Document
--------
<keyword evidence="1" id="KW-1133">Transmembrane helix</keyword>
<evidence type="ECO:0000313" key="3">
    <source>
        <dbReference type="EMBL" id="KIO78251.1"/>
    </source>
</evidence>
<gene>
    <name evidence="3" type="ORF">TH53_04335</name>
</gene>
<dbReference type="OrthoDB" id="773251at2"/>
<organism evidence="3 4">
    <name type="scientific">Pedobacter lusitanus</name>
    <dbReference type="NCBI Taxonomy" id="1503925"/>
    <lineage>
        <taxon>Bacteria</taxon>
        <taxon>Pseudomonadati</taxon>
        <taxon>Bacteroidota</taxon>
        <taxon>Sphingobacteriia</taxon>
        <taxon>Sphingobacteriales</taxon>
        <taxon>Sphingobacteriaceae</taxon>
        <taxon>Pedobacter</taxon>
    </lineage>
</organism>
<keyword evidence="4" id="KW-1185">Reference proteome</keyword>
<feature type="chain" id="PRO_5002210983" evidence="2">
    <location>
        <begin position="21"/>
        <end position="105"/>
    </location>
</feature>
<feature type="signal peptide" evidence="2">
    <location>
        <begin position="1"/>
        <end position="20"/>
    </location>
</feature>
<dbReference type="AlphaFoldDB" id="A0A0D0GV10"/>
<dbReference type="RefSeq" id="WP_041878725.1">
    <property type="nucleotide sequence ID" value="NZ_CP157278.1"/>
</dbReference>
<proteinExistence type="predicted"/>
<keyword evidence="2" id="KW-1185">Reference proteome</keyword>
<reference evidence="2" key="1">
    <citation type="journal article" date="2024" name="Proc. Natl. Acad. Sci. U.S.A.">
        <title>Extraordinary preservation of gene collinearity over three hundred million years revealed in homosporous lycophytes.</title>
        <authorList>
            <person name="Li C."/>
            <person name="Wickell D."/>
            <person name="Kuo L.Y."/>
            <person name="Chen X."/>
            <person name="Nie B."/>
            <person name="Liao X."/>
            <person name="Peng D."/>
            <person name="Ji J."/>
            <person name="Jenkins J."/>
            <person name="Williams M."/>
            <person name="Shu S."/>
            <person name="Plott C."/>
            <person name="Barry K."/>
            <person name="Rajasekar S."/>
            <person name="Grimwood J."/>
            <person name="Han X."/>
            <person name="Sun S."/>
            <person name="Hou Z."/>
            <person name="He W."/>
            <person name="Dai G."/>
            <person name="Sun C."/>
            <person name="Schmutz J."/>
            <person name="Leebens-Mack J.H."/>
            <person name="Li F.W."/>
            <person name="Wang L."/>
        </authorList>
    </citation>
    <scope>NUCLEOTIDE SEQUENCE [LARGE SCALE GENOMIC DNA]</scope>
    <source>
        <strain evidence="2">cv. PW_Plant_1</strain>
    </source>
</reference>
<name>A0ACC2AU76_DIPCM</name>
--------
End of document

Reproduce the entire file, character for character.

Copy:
<keyword evidence="1" id="KW-1133">Transmembrane helix</keyword>
<evidence type="ECO:0000313" key="3">
    <source>
        <dbReference type="EMBL" id="KIO78251.1"/>
    </source>
</evidence>
<gene>
    <name evidence="3" type="ORF">TH53_04335</name>
</gene>
<dbReference type="OrthoDB" id="773251at2"/>
<organism evidence="3 4">
    <name type="scientific">Pedobacter lusitanus</name>
    <dbReference type="NCBI Taxonomy" id="1503925"/>
    <lineage>
        <taxon>Bacteria</taxon>
        <taxon>Pseudomonadati</taxon>
        <taxon>Bacteroidota</taxon>
        <taxon>Sphingobacteriia</taxon>
        <taxon>Sphingobacteriales</taxon>
        <taxon>Sphingobacteriaceae</taxon>
        <taxon>Pedobacter</taxon>
    </lineage>
</organism>
<keyword evidence="4" id="KW-1185">Reference proteome</keyword>
<feature type="chain" id="PRO_5002210983" evidence="2">
    <location>
        <begin position="21"/>
        <end position="105"/>
    </location>
</feature>
<feature type="signal peptide" evidence="2">
    <location>
        <begin position="1"/>
        <end position="20"/>
    </location>
</feature>
<dbReference type="AlphaFoldDB" id="A0A0D0GV10"/>
<dbReference type="RefSeq" id="WP_041878725.1">
    <property type="nucleotide sequence ID" value="NZ_CP157278.1"/>
</dbReference>
<proteinExistence type="predicted"/>
<keyword evidence="2" id="KW-1185">Reference proteome</keyword>
<reference evidence="2" key="1">
    <citation type="journal article" date="2024" name="Proc. Natl. Acad. Sci. U.S.A.">
        <title>Extraordinary preservation of gene collinearity over three hundred million years revealed in homosporous lycophytes.</title>
        <authorList>
            <person name="Li C."/>
            <person name="Wickell D."/>
            <person name="Kuo L.Y."/>
            <person name="Chen X."/>
            <person name="Nie B."/>
            <person name="Liao X."/>
            <person name="Peng D."/>
            <person name="Ji J."/>
            <person name="Jenkins J."/>
            <person name="Williams M."/>
            <person name="Shu S."/>
            <person name="Plott C."/>
            <person name="Barry K."/>
            <person name="Rajasekar S."/>
            <person name="Grimwood J."/>
            <person name="Han X."/>
            <person name="Sun S."/>
            <person name="Hou Z."/>
            <person name="He W."/>
            <person name="Dai G."/>
            <person name="Sun C."/>
            <person name="Schmutz J."/>
            <person name="Leebens-Mack J.H."/>
            <person name="Li F.W."/>
            <person name="Wang L."/>
        </authorList>
    </citation>
    <scope>NUCLEOTIDE SEQUENCE [LARGE SCALE GENOMIC DNA]</scope>
    <source>
        <strain evidence="2">cv. PW_Plant_1</strain>
    </source>
</reference>
<name>A0ACC2AU76_DIPCM</name>